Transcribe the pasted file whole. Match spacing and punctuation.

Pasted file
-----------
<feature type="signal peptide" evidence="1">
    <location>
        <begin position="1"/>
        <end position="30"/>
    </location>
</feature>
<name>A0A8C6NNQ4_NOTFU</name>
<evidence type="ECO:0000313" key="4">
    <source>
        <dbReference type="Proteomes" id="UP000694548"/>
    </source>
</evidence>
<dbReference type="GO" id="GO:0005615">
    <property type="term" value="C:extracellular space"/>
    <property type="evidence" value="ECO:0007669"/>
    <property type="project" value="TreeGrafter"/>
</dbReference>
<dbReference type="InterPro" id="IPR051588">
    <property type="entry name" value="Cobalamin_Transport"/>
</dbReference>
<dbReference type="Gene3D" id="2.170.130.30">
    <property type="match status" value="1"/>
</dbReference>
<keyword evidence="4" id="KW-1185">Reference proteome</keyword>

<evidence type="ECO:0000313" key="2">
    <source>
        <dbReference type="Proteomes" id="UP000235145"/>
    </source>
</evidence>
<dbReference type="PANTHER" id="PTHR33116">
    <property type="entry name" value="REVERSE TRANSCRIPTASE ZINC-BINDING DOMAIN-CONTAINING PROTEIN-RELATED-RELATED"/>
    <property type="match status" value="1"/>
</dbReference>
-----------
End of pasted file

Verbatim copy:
<feature type="signal peptide" evidence="1">
    <location>
        <begin position="1"/>
        <end position="30"/>
    </location>
</feature>
<name>A0A8C6NNQ4_NOTFU</name>
<evidence type="ECO:0000313" key="4">
    <source>
        <dbReference type="Proteomes" id="UP000694548"/>
    </source>
</evidence>
<dbReference type="GO" id="GO:0005615">
    <property type="term" value="C:extracellular space"/>
    <property type="evidence" value="ECO:0007669"/>
    <property type="project" value="TreeGrafter"/>
</dbReference>
<dbReference type="InterPro" id="IPR051588">
    <property type="entry name" value="Cobalamin_Transport"/>
</dbReference>
<dbReference type="Gene3D" id="2.170.130.30">
    <property type="match status" value="1"/>
</dbReference>
<keyword evidence="4" id="KW-1185">Reference proteome</keyword>

<evidence type="ECO:0000313" key="2">
    <source>
        <dbReference type="Proteomes" id="UP000235145"/>
    </source>
</evidence>
<dbReference type="PANTHER" id="PTHR33116">
    <property type="entry name" value="REVERSE TRANSCRIPTASE ZINC-BINDING DOMAIN-CONTAINING PROTEIN-RELATED-RELATED"/>
    <property type="match status" value="1"/>
</dbReference>